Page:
Jurdes 17, 5681---“Now there’s a face I haven’t seen in five years,” Tora’Sor said. She was standing in a dimly lit hallway in the palace, not far from the room that housed Sushala’Mol. “I heard you eventually learned where to find the Seven Cities of Lajolaine after I left the expedition. Perhaps someday you can tell me about it.”
“I warned you about that garden,” Elendra’Tel replied sternly. “You should never have followed Purishi’Kan into the Underground.”
“Coming from you, I’m not sure what to think,” Tora’Sor said, teasing. “I learned upon my return that you were the only one to stand in my defense in front of the High Council that convened after you reported my loss.”
Elendra’Tel nodded. “Krista’Mil sailed off to her homeland with Rar, leaving me as the only witness. It’s easy to marginalize the testimony of a single witness when everyone on the High Council has her own idea of how she would act differently given the same situation. Sending news of your rescue three years later through secondhand sources didn’t help much to change any minds. Still, it is good to see you.”
The two women hugged briefly. It was an awkward reunion, formal, but friendly. After spending three weeks with Sushala’Mol, Tora’Sor suspected the Lunari, as rumored by the Great King, did not have a curse on the woman from Eranithon. Elendra’Tel’s job was to examine the woman, and determine the existence of any curses. If there were no curses, a third woman, a High Mistress in the Sisterhood of Jadela’Mar, an old, crooked woman named Rarla’Nun, would focus her abilities on strengthening Sushala’Mol’s eyes until they could tolerate light. Rarla’Nun seemed intimidating to Tora’Sor, so she was thankful the old woman hadn’t been in the hallway right then, although she would be arriving at the room in a short bit. The old woman was blind, but claimed she could see with the power of her abilities. As such, she always walked without a guide or feeling around her with her cane. Tora’Sor wondered if the woman could see through walls, but dare not ask.
Tora’Sor took Elendra’Tel’s hand. “I’ve spent most of the past three weeks in complete darkness, so the light in this hallway seems bright to me. Let’s go inside the room, and I’ll introduce you to Sushala’Mol. She led Elendra’Tel to a room down the hallway, opened the door, and quickly went inside. She quickly used her non-visual senses to find the captive woman hidden in the darkened room. “There she is,” she announced, pushing Elendra’Tel in the right direction.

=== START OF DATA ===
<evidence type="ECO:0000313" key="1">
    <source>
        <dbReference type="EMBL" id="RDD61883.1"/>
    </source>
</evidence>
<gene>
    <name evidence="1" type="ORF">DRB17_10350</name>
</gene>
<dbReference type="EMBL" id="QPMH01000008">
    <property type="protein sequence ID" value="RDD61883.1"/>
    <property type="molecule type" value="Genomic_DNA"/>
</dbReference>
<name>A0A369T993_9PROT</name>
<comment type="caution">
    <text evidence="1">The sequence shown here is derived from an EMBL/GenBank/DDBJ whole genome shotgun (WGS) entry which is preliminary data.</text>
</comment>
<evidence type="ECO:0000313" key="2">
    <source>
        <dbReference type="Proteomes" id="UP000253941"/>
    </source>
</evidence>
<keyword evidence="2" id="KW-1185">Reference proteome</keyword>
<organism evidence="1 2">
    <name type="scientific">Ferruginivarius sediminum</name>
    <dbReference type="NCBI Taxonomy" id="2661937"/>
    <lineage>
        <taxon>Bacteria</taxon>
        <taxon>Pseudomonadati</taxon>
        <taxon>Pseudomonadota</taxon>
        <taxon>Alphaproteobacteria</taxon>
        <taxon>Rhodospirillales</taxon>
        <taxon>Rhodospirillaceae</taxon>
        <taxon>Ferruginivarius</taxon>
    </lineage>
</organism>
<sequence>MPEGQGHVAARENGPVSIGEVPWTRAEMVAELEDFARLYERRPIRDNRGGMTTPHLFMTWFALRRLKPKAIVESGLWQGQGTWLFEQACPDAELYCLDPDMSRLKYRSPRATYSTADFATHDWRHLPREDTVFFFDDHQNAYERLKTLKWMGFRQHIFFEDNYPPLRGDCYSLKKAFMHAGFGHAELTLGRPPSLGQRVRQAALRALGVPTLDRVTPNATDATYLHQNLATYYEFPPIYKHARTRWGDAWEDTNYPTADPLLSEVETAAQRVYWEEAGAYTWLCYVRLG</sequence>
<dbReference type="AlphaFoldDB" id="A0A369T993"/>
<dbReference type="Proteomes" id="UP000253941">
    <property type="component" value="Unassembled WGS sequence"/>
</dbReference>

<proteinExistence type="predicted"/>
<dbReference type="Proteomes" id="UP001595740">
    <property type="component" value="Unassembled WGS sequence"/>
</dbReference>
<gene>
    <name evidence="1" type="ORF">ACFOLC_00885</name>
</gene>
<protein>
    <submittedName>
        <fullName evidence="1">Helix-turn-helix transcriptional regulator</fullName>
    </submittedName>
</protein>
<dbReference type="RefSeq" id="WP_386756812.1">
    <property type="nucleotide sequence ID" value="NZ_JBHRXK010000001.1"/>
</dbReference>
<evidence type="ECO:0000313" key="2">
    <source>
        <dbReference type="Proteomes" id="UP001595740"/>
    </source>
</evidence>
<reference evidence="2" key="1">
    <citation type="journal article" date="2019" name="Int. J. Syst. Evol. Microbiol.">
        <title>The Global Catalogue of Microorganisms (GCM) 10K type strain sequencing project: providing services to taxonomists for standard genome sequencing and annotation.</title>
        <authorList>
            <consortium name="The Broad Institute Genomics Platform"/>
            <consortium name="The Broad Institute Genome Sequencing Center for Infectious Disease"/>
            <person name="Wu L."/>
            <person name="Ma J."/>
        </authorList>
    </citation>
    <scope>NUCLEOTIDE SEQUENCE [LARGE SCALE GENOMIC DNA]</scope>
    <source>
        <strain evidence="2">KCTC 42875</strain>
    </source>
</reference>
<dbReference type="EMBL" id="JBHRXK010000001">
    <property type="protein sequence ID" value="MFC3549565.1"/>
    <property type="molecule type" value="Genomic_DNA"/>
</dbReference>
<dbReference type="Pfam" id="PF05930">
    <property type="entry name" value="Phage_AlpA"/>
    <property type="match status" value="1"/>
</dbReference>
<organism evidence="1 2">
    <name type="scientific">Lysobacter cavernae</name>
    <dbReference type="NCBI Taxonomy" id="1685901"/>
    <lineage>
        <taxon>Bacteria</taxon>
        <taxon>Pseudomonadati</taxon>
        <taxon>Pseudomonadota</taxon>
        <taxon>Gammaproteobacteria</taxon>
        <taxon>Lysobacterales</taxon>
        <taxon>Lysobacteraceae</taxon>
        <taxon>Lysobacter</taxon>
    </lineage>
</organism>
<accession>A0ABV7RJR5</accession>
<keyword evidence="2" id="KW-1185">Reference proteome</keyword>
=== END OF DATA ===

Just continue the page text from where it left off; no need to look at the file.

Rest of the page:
“I can’t see anything,” Elendra’Tel complained.
“I thought you didn’t need light to see the markings of the Lunari,” Tora’Sor said.
“I don’t,” Elendra’Tel replied, “but I don’t even know where I’m supposed to be looking.”
“In front of you,” Sushala’Mol said, startling Elendra’Tel.
Elendra’Tel reached forward until she felt Sushala’Mol’s arm. “I am Elendra’Tel. I trust you understand why I am here.”
“Tora’Sor told me that knowing light is not a curse for most people, and you want to see if I have the curse,” the woman replied.
Elendra’Tel nodded, not that it did any good in the darkened room. She couldn’t see the woman she was slowly turning in front of her. She hoped she was examining the entirety of the woman, but it was difficult when she couldn’t see anything. “I don’t see anything,” she eventually announced. “If there is a curse, it’s hidden, very small, or very faint. Should I summon in Rarla’Nun?”
“No,” Tora’Sor said quickly, hoping she did not give the impression she was afraid to meet the old woman. “Keep looking. Perhaps you missed something. When was the last time you tested your ability?”
“It is a curse to know light,” Sushala’Mol added. “There is nothing more painful.” Elendra’Tel huffed, and started to examine the woman again.
The door slammed open, flooding the room with light from the dim hallway. Elendra’Tel felt relieved to be able to see. Sushala’Mol cried out in pain, and tried to cover her eyes. Tora’Sor squinted. “There is no curse,” croaked the blind, old lady standing in the doorway. “For your fathers, perhaps, or your grandfathers, but not you. A curse never transfers to the next generation. You are fools to even consider such things.”
Tora’Sor’s eyes soon adjusted to the light. She wasn’t sure how to act in the presence of the High Mistress. The woman was probably the oldest Sisterhood operative, and certainly among the most legendary and awe-inspiring. She was the focus of rumors, tall tales, and speculation. “But the examination was ordered by the High Council,” Tora’Sor protested, not knowing how else to respond.
Rarla’Nun scowled, and took several steps into the room. The door slammed behind her, pushed shut by her powers rather than her hands. Tora’Sor no longer saw the woman, but she heard her shuffle around the room. “You are right to do as the High Council orders,” the woman said, “but if that was all everyone did, nothing would get done. Now tell me, Sushala’Mol, is it true you spent your entire life without light?”
The woman was still whimpering softly after the light from the door. “Yes,” she replied, sniffing.
“Then it will be hard and painful to strengthen your eyes,” Rarla’Nun decided. The old woman set her cane against the wall, walked over to Sushala’Mol, and took the woman’s hand. “Let’s have a seat, dear, and let me take a look at you.”
Tora’Sor could tell Sushala’Mol was growing confused by the old woman’s ability to move with ease in the darkened room while the other two Sisterhood operatives still had difficulty. Tora’Sor knew her way around the room after spending three weeks with Sushala’Mol, but Elendra’Tel could not help bumping into things. While Tora’Sor sat in a chair, Elendra’Tel bumped into a wall, and sat on the floor beside it. Rarla’Nun led Sushala’Mol to the bed, where they both sat down.